Funding worth millions of pounds is routinely allocated to offer translation and interpretation services to a large number of people in several communities that lack knowledge of English. At the height of the Covid-19 pandemic, Sadiq Khan, London mayor, unveiled a series of videos in which he promoted health guidance in Urdu, Punjabi, Bengali and Hindi, while similar messages were communicated in various languages across newspapers, radio and television stations. Several individuals and companies offer translation services with busy schedules, given the large number of people who are unable to interact with English, particularly when they need to engage with government officials, the police and the courts.

Sudha Vemuri, who translated and interpreted for government departments for years, says: “It was by sheer stroke of luck that I became an interpreter with the Leicester City Council, which offers interpretation and translation service in many languages. For seven years I interpreted for them and for the Leicestershire County Council in Tamil, Hindi, Punjabi and once in Telugu... I was assigned cases with social services, child welfare services, interrogation of fraudulent benefit claims, hospitals, psychiatric assessments, medical counselling, case studies of asylum seekers, and also at schools. I also interpreted for the police, which took me to detention centers and police stations.”

Besides Leicester, such services are offered in other towns with large populations of Asian and other origin, such as Manchester, Birmingham, Bristol, Edinburgh, Glasgow and Swindon.

Accents and inflections

If Britain’s linguistic diversity is celebrated as part of the discourse of multiculturalism, it also has a counterpart: the fact that many migrants in towns and areas with large immigrant communities mostly go through life without learning the English language, which also prevents interaction with the mainstream. The existence of many distinct monolingual communities does not necessarily constitute vibrant multilingualism.

There is also criticism that Britain, by encouraging minorities to live in their own communities in the name of multiculturalism, is slowly evolving towards a segregationist society. There have been times when, while waiting to board a flight at Heathrow, I have been approached by elderly south Asians holding British passports and boarding passes, asking for help to read computer screens on which the bay number from where their flights would depart is displayed.

Councils and government department offer a large number of language sessions for people with little or no written or spoken English, delivered in high streets, community centres or places of worship. The sessions focus on connecting learners to the places, spaces and people in their local area — helping them in everyday situations such as shopping in the high street, visiting the doctor or attending a parents’ evening.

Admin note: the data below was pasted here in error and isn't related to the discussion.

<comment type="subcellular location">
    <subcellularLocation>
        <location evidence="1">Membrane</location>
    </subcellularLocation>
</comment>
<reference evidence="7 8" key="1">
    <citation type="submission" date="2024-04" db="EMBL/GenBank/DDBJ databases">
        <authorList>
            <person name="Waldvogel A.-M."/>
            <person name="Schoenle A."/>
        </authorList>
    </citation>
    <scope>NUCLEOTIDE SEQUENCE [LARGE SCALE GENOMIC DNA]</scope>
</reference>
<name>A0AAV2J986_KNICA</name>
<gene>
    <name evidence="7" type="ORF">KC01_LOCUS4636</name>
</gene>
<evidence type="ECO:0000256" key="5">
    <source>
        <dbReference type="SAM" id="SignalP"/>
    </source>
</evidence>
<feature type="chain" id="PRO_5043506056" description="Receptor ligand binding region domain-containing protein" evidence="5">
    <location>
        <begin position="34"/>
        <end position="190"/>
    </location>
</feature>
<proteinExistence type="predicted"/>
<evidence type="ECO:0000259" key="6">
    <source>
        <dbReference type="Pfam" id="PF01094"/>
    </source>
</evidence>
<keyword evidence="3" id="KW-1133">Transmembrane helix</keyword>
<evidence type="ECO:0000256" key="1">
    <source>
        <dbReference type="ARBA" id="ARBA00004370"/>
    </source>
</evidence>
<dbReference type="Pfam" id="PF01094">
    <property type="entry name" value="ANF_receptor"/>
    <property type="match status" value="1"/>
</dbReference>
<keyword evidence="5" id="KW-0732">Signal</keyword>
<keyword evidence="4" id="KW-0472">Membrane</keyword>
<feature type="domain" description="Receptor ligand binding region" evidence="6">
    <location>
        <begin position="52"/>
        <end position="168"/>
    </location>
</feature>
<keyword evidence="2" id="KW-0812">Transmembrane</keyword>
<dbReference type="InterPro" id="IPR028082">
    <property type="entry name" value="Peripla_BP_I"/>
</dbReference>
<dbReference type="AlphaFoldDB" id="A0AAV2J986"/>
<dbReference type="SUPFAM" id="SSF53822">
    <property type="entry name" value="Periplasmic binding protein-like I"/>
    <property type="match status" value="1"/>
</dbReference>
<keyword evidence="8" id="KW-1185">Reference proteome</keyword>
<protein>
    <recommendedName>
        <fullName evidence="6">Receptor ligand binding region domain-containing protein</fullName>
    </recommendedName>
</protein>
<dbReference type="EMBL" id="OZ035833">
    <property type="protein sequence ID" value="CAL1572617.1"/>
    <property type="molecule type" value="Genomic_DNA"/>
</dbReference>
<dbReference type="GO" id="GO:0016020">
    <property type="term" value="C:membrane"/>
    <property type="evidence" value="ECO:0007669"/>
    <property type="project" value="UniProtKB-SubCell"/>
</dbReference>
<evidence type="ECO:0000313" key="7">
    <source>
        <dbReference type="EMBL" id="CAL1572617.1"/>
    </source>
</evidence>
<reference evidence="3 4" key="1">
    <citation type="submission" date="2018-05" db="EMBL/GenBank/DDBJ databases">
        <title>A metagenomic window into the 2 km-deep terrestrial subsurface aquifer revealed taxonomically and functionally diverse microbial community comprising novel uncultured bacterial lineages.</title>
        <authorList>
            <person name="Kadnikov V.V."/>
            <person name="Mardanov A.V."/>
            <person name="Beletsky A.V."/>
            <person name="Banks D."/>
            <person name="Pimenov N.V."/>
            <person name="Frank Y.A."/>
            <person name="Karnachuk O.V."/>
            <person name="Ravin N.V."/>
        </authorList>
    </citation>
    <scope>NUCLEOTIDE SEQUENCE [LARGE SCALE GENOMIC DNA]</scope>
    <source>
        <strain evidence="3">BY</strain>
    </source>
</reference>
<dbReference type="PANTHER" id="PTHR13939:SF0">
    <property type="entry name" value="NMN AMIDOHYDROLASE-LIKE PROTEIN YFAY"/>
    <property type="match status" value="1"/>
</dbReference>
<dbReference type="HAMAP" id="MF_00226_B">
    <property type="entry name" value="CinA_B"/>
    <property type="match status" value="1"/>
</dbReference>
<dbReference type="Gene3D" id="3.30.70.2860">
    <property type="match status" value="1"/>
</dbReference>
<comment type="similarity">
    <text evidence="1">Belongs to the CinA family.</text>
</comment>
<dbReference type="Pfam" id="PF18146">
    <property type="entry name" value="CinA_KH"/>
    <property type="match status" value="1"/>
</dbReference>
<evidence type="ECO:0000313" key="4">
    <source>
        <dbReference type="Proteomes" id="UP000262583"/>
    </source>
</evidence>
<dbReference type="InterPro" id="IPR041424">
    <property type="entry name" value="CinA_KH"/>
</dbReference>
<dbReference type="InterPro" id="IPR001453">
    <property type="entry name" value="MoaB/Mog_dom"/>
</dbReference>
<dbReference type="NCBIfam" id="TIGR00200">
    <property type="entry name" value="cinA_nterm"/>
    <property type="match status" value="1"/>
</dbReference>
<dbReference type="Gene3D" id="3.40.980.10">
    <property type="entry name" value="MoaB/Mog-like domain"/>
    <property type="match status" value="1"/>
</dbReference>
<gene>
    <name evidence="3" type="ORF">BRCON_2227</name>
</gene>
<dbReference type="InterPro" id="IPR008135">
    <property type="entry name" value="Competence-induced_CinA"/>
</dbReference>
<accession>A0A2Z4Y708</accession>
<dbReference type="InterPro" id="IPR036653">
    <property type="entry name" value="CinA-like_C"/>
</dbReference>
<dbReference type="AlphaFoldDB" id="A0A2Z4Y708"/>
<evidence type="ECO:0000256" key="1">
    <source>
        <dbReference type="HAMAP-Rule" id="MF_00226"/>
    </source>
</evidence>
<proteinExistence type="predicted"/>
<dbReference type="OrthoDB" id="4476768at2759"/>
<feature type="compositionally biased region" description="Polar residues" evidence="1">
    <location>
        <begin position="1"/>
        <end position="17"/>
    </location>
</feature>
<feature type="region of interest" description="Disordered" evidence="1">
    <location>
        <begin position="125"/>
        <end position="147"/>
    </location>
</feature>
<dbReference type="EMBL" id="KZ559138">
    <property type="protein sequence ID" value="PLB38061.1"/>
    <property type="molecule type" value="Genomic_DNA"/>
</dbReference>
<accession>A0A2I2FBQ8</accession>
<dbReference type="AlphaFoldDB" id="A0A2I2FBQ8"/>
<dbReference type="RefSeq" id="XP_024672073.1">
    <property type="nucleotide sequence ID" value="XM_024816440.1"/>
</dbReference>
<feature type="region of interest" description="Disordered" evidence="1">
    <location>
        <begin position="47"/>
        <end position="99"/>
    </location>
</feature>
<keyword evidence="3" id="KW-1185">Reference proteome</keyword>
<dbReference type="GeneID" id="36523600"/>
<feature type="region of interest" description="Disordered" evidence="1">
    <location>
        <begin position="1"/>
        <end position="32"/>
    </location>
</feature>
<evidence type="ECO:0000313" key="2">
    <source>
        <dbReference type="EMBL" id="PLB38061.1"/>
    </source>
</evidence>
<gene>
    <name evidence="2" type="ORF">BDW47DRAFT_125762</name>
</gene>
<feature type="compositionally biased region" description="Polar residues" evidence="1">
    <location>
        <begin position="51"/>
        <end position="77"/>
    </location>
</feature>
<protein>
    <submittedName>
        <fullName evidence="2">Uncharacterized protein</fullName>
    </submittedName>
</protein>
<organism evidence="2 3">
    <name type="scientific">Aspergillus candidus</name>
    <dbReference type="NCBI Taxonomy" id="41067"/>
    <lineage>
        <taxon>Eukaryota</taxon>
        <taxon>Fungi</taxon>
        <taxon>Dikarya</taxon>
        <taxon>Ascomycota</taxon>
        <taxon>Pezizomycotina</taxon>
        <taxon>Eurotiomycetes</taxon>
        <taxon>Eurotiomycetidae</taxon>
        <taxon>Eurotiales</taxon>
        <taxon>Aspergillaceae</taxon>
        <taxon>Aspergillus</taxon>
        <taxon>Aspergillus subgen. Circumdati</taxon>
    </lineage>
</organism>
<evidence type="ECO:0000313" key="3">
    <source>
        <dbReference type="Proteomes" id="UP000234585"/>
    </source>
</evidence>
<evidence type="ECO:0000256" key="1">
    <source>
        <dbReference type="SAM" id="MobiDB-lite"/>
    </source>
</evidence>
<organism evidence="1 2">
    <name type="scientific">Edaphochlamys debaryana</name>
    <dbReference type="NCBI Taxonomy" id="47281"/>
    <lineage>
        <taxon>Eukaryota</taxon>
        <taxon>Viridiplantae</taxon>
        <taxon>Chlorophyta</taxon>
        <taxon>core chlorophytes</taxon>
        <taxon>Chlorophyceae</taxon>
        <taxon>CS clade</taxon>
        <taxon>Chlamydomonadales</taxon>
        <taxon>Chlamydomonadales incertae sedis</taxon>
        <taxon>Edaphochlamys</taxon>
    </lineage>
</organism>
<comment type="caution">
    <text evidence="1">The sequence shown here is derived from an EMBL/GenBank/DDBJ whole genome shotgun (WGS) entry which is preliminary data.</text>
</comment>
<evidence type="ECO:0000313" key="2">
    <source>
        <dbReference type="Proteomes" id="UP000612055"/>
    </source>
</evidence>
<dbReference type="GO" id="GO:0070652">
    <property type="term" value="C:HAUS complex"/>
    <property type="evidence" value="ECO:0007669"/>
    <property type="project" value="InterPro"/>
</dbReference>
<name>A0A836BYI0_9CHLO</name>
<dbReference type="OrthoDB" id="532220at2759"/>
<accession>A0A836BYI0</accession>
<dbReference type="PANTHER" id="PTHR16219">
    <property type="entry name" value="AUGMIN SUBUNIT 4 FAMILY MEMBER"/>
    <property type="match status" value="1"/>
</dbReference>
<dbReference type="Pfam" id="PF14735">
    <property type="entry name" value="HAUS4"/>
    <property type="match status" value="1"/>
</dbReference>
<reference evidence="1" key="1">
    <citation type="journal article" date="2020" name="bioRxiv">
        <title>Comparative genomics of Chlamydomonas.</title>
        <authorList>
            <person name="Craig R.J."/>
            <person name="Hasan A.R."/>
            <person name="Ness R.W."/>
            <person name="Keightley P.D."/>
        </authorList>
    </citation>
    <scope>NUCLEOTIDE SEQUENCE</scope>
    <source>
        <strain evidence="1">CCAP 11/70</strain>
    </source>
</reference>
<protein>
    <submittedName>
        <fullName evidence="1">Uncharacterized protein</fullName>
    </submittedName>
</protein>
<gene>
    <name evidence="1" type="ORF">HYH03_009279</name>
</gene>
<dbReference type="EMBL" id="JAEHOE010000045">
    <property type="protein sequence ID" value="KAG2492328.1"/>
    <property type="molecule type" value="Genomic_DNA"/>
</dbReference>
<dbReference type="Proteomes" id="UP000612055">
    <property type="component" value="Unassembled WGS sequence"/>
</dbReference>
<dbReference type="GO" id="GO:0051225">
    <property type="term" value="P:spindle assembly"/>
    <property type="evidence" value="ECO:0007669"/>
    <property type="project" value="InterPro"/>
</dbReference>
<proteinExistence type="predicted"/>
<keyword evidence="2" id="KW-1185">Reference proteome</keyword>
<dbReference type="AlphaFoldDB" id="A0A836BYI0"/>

The most recent Census (2011) found that 770,000 in England speak little or no English, which presents a clear barrier to social and economic mobility; the figure may change when the 2021 Census figures are released. The latest initiative involves £5.1 million for the English for Speakers of Other Languages for Integration Fund for classes and language learning activities in 30 areas across England, benefiting thousands of people. Communities Minister Robert Jenrick says: “We are committed to levelling up and uniting our country. And a successful, well-integrated society requires everyone to be able to speak English. This funding will provide language classes to thousands of people, so they become fully integrated and active members of society, making a positive contribution to the UK.”

Such initiatives continue to be unrolled years after an appropriate level of conversational English was made mandatory for acquiring British citizenship or permanent residency in 2013, besides passing a Life in the UK test.

There are also challenges within the universe of English language in Britain, where it is spoken in a large number of regional accents and dialects, such as Scouse, Geordie, Birmingham, Mancunian, London and Tyke, while diaspora communities for whom English is a second language carry over some of the phonetics and ways of pronunciation from their first languages. Asian English with some words imported from Asian languages went mainstream with popular sitcoms such as Goodness Gracious Me and The Kumars at No 42.

Several surveys have found that some accents are privileged in job interviews and judgements are made about individuals based on how they speak English: posh, or with a multicultural London accent, or with a ‘Brummie’ (Birmingham) accent. New research by linguists at Queen Mary University of London found that, despite some changes, public attitudes to 38 different British accents and their related stereotypes have remained largely unchanged over time.

Devyani Sharma, professor of sociolinguistics at the university, writes: “(We) found that exactly the same accents continue to attract high prestige — received pronunciation, the Queen’s English, French-accented English, Edinburgh English, one’s own accent — and the same accents continue to receive low ratings, particularly ethnic minority accents (Indian) and historically industrial urban accents (Cockney, Liverpool, Essex, Birmingham). All humans have biases — simplified ways of thinking when we need to process our thoughts quickly. Accent is no exception: we all have automatic associations with accents based on people we’ve met during our lives. It’s only when we rely on these simple stereotypes to judge unrelated traits, like intelligence or competence, that our cultural baggage becomes discrimination.”

Prasun Sonwalkar is a journalist based in London